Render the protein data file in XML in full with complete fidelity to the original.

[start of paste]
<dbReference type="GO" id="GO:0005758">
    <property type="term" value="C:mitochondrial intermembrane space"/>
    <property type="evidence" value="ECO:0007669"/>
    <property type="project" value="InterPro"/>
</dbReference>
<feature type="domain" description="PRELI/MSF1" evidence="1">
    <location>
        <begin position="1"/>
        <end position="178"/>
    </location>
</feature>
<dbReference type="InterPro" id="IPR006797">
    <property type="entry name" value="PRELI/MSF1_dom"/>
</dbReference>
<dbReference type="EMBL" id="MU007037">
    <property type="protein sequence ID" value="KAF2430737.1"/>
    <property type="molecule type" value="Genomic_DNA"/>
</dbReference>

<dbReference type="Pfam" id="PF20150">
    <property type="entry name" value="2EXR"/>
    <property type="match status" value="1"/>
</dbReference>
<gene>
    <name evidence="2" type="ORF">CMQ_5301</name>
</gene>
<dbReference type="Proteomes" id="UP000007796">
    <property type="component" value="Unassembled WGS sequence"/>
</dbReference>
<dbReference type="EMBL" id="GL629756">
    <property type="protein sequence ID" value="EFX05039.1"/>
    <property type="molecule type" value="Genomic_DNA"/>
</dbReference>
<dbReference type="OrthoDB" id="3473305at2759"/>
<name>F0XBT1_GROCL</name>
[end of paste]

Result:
<dbReference type="GO" id="GO:0005758">
    <property type="term" value="C:mitochondrial intermembrane space"/>
    <property type="evidence" value="ECO:0007669"/>
    <property type="project" value="InterPro"/>
</dbReference>
<feature type="domain" description="PRELI/MSF1" evidence="1">
    <location>
        <begin position="1"/>
        <end position="178"/>
    </location>
</feature>
<dbReference type="InterPro" id="IPR006797">
    <property type="entry name" value="PRELI/MSF1_dom"/>
</dbReference>
<dbReference type="EMBL" id="MU007037">
    <property type="protein sequence ID" value="KAF2430737.1"/>
    <property type="molecule type" value="Genomic_DNA"/>
</dbReference>

<dbReference type="Pfam" id="PF20150">
    <property type="entry name" value="2EXR"/>
    <property type="match status" value="1"/>
</dbReference>
<gene>
    <name evidence="2" type="ORF">CMQ_5301</name>
</gene>
<dbReference type="Proteomes" id="UP000007796">
    <property type="component" value="Unassembled WGS sequence"/>
</dbReference>
<dbReference type="EMBL" id="GL629756">
    <property type="protein sequence ID" value="EFX05039.1"/>
    <property type="molecule type" value="Genomic_DNA"/>
</dbReference>
<dbReference type="OrthoDB" id="3473305at2759"/>
<name>F0XBT1_GROCL</name>